This week is notable only for how badly I failed on almost every single one of my goals. It’s almost laughable really. Nonetheless, it’s worth it to do a post-mortem.
#8 Mitigate the Dopamine Loop
So, my Hollywood Marketing Guy told me to get on TikTok, and to post a new video there every single day. As I mentioned previously, I decided that this would be a space to talk extemporaneously about the sixty-some-odd virtues that we’d identified as being important to living a happy life.
Not that I have this figured out, mind you. I am not a particularly virtuous person. However, I can speak on the topic for one minute without being a complete hypocrite.
So, because I wake up at 4:00AM, I’ve made it a habit to post that TikTok first thing. It feels like a sense of accomplishment: doing the scary thing first. Once I’ve done that, nothing else feels quite as much like a challenge during the day. (Absolute truth, right there.)
No one watches the video in the morning: my audience is probably on their way to bed by the time the video is available in North America. No, my audience starts watching it around 11:00AM my time. And that is when my brand spanking-new smartphone starts buzzing. It starts telling me that people have liked my video or left me comments.
We’re not talking thousands of people here. But a couple hundred. And enough of them interact with it to keep my phone busy.
As much as I don’t want to get caught up in it, I cannot, or I do not yet want, to remove that buzzing from my phone. I like it that people are interacting with my content. I like knowing that the “scary thing” I started my day with is out there doing something for somebody, like that girl who told me, “I think this was for me today…” This does nothing, however, to eliminate the dopamine feedback loop that I have been wanting to mitigate.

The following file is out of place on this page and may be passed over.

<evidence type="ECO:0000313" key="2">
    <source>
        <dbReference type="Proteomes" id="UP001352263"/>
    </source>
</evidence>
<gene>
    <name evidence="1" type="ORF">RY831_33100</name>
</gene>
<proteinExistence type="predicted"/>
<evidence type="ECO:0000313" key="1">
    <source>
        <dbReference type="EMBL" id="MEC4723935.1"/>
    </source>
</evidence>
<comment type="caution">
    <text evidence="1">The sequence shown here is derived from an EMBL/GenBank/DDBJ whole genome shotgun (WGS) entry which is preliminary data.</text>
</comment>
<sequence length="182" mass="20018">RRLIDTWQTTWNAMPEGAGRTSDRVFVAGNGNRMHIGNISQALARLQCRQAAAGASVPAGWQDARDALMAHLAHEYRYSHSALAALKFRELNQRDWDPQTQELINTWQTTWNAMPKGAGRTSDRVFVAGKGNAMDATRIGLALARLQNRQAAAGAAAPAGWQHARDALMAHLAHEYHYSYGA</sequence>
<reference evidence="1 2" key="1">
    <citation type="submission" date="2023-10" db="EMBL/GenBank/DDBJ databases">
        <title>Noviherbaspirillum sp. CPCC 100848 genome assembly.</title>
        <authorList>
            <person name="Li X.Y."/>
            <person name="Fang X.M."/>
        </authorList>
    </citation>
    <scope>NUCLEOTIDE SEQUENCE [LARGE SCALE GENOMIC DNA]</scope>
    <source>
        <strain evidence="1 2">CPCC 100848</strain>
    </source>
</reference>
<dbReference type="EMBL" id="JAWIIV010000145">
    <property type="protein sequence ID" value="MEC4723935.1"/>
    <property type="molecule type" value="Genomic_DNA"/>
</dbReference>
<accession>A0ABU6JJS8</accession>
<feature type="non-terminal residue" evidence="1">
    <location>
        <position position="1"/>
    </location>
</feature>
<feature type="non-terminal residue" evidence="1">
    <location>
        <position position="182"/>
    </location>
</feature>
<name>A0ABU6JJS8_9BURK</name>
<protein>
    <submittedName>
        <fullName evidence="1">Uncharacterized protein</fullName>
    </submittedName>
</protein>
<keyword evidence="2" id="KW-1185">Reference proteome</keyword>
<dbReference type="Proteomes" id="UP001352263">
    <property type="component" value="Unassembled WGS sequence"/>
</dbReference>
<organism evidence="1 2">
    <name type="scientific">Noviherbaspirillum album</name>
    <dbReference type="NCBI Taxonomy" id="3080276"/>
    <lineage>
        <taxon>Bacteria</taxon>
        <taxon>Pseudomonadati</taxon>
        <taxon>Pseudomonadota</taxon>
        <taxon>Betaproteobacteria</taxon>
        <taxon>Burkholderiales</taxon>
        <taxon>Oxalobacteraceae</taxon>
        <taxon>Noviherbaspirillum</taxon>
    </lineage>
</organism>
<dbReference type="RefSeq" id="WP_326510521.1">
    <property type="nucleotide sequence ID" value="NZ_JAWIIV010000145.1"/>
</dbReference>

The only truly good thing here is that I have so much going, and that I am putting so much stuff out there, that I truly can’t keep up with all the feedback. And, as my Teabag Proverb told me, “Live to impress yourself.”
Right now, the only dopamine feedback I care about is that I be proud of what I am putting out there. If I am impressing myself, if only for doing the scary thing first, then I am on the right track.
#9 Create a workflow and know how long things actually take
Thank goodness for small mercies. My painstaking (read obsessive) process of making a retro-planning over the last few weeks made it so that I had a doable day-by-day breakdown of what-needed-to-get-done-when to get the podcast and its communications, the French blog, the TikToks out on time.
This has never come more in handy when this week, my youngest was out of school because his teacher was sick, and my eldest was out of school because he was sick.
I was able, early in the week, to get a jump on some of my work. Plan a few social media posts in advance, record a few extra videos. By some miracle, I ended up making the visuals for next week last week, so was even ahead of schedule on a few things. How about them apples?
So, knowing how much time things really take, and having a plan for when they needed to get done actually saved my budding media empire this week.
Now if my boys would just go back to school. Oh, right. Winter break starts in two weeks. Yay.
#20 Articulate and savor the good moments
This is where I failed the most miserably this week. Let’s be honest. There were not a ton of good moments. As a matter of fact, there were enough bad moments that I might have said, without careful study, that we ended up lopsided this week.
Except that: in the sheer volume of time that those bad moments took up, they were significantly fewer than the passably not-horrible moments.
I should have, when the boys weren’t shouting or fighting, or when I was sitting with Titi in the bathtub, said to myself, “This is a good moment.”
But I didn’t. And so I feel like this week was a total loss.
It shouldn’t be hard to be mindful. I wonder if there is a certain point at which it becomes easier to notice the good moments, instead of just fixating on the bad moments.